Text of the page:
Wright was also asked if he, as a coach, would want a player on a minutes restriction participating in the All-Star Game.

"Yeah, I would," he said. "I think that it's such an accomplishment for Joel Embiid. It would build his confidence so much to be on the floor with those guys and realize he's earned this. And to have that a part of his psyche going into the next season — 'OK, I've already been separated during the regular season with those guys, I belong with those guys.' So next year I'm thinking, 'I wanna beat these guys, I wanna be better than these guys.' 

"I think it'll be great for him. I think it's awesome ... what Brett Brown and his staff have done with this guy."

As lucky as good?
With a national championship and another No. 1 ranking this season, it would be understandable if Wright was feeling himself right about now. 'Nova is 17-1 and back atop the AP poll after a brief stint at No. 3.

National Player of the Year candidate Josh Hart is leading the way for the Wildcats with 18.8 points and 6.5 rebounds per game. A lot of Villanova's success this season is owed to Hart's decision to return for his senior year, so Wright has no issue admitting there's been some luck involved in the Wildcats' recent success.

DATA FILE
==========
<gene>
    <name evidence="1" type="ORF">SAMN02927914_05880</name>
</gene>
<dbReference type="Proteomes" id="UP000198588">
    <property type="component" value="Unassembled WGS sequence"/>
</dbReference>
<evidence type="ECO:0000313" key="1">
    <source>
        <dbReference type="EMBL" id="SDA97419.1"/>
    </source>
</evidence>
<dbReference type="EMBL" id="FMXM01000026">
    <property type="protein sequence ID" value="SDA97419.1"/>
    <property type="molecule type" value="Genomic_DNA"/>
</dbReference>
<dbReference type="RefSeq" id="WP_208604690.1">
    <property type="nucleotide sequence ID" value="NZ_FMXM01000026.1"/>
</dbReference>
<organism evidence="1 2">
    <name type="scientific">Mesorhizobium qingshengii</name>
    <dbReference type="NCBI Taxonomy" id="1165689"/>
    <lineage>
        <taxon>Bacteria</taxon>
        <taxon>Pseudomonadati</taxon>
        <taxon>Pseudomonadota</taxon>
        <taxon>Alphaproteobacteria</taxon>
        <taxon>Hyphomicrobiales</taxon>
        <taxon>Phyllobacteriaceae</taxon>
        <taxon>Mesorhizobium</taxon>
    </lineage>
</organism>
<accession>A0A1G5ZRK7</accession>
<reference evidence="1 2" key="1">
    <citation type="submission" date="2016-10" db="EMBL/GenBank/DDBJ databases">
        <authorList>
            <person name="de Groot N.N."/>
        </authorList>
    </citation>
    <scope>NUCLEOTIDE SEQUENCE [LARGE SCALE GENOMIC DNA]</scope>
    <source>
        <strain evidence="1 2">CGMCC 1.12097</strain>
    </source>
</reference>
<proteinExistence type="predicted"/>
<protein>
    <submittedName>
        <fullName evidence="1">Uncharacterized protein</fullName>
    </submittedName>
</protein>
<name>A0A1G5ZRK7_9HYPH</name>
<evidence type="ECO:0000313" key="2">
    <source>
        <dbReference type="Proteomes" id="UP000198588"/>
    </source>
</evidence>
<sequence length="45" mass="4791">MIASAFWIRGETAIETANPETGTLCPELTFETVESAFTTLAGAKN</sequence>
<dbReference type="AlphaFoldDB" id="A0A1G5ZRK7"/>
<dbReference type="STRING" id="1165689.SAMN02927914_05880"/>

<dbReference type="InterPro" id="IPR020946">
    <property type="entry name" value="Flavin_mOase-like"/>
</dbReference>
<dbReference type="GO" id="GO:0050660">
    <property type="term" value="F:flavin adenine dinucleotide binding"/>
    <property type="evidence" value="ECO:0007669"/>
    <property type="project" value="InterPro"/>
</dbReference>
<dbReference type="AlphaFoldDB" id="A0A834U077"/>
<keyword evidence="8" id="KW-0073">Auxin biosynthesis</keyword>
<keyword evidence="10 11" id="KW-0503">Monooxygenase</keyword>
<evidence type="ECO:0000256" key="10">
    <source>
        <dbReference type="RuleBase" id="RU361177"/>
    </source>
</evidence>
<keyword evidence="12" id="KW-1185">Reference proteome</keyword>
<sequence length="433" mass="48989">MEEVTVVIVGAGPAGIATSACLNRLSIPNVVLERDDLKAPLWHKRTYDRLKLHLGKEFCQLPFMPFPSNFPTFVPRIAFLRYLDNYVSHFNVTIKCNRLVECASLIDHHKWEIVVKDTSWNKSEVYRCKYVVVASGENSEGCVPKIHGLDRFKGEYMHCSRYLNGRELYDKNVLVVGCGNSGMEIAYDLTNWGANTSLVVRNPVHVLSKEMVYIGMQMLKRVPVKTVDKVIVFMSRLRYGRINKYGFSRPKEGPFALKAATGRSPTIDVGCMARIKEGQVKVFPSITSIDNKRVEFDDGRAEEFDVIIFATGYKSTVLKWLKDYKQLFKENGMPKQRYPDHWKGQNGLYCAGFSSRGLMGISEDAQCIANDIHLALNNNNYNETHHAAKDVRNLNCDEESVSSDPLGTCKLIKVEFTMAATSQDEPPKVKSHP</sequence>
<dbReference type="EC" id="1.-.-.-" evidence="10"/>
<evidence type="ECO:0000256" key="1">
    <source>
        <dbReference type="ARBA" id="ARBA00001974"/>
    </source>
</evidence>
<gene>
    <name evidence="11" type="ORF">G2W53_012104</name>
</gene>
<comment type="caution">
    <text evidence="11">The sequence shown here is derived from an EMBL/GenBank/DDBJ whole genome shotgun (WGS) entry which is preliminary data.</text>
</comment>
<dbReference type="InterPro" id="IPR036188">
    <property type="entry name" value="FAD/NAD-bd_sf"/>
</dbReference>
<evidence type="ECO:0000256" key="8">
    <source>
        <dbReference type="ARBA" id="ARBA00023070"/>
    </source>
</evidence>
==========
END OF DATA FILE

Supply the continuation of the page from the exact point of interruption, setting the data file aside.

"It's a tremendous advantage and it's really been probably the most important factor in our success the last three, four years," Wright said of 'Nova's senior leadership Friday on TCN's Breakfast on Broad.

"A lot of it is, on Villanova's side, luck. Josh Hart could have left last year. He just looked at it and kind of said, 'I could be maybe a late first-round, early [second-round pick]. I'd rather come back and get my degree.' 

"Having people that make that choice, you're lucky. If we lose him last year, we're a lot younger team this year. Daniel Ochefu the year before was faced with that decision. He stayed. 

"So when you get those guys that decide they're gonna stay, you catch a break because they're invaluable, a senior of that level. Daniel's playing in the NBA now. So we had a guy for a year that was an NBA player. And we have that with Josh this year. Kris (Jenkins) is developing into one, Darryl (Reynolds) has a chance."

Villanova, which destroyed Seton Hall 76-46 on Monday, hosts Providence Saturday at noon.

As new season begins, Villanova 'not defending nothing'

As new season begins, Villanova 'not defending nothing'

VILLANOVA, Pa. — The walls around the perimeter of Villanova’s practice court inside the Davis Center leave no trace of what April wrought. 

There are and will be no banners. No pictures of Kris Jenkins’ picturesque release with the parade-inducing ball fluttering toward destiny. 

All reminders of Villanova’s first championship since 1985 are left in a trophy case in the lobby of the Davis Center, where a short video plays on repeat with Mischa Chillak’s “Ready Or Not,” providing the soundtrack.

Ready or not. Here I come. You can’t hide.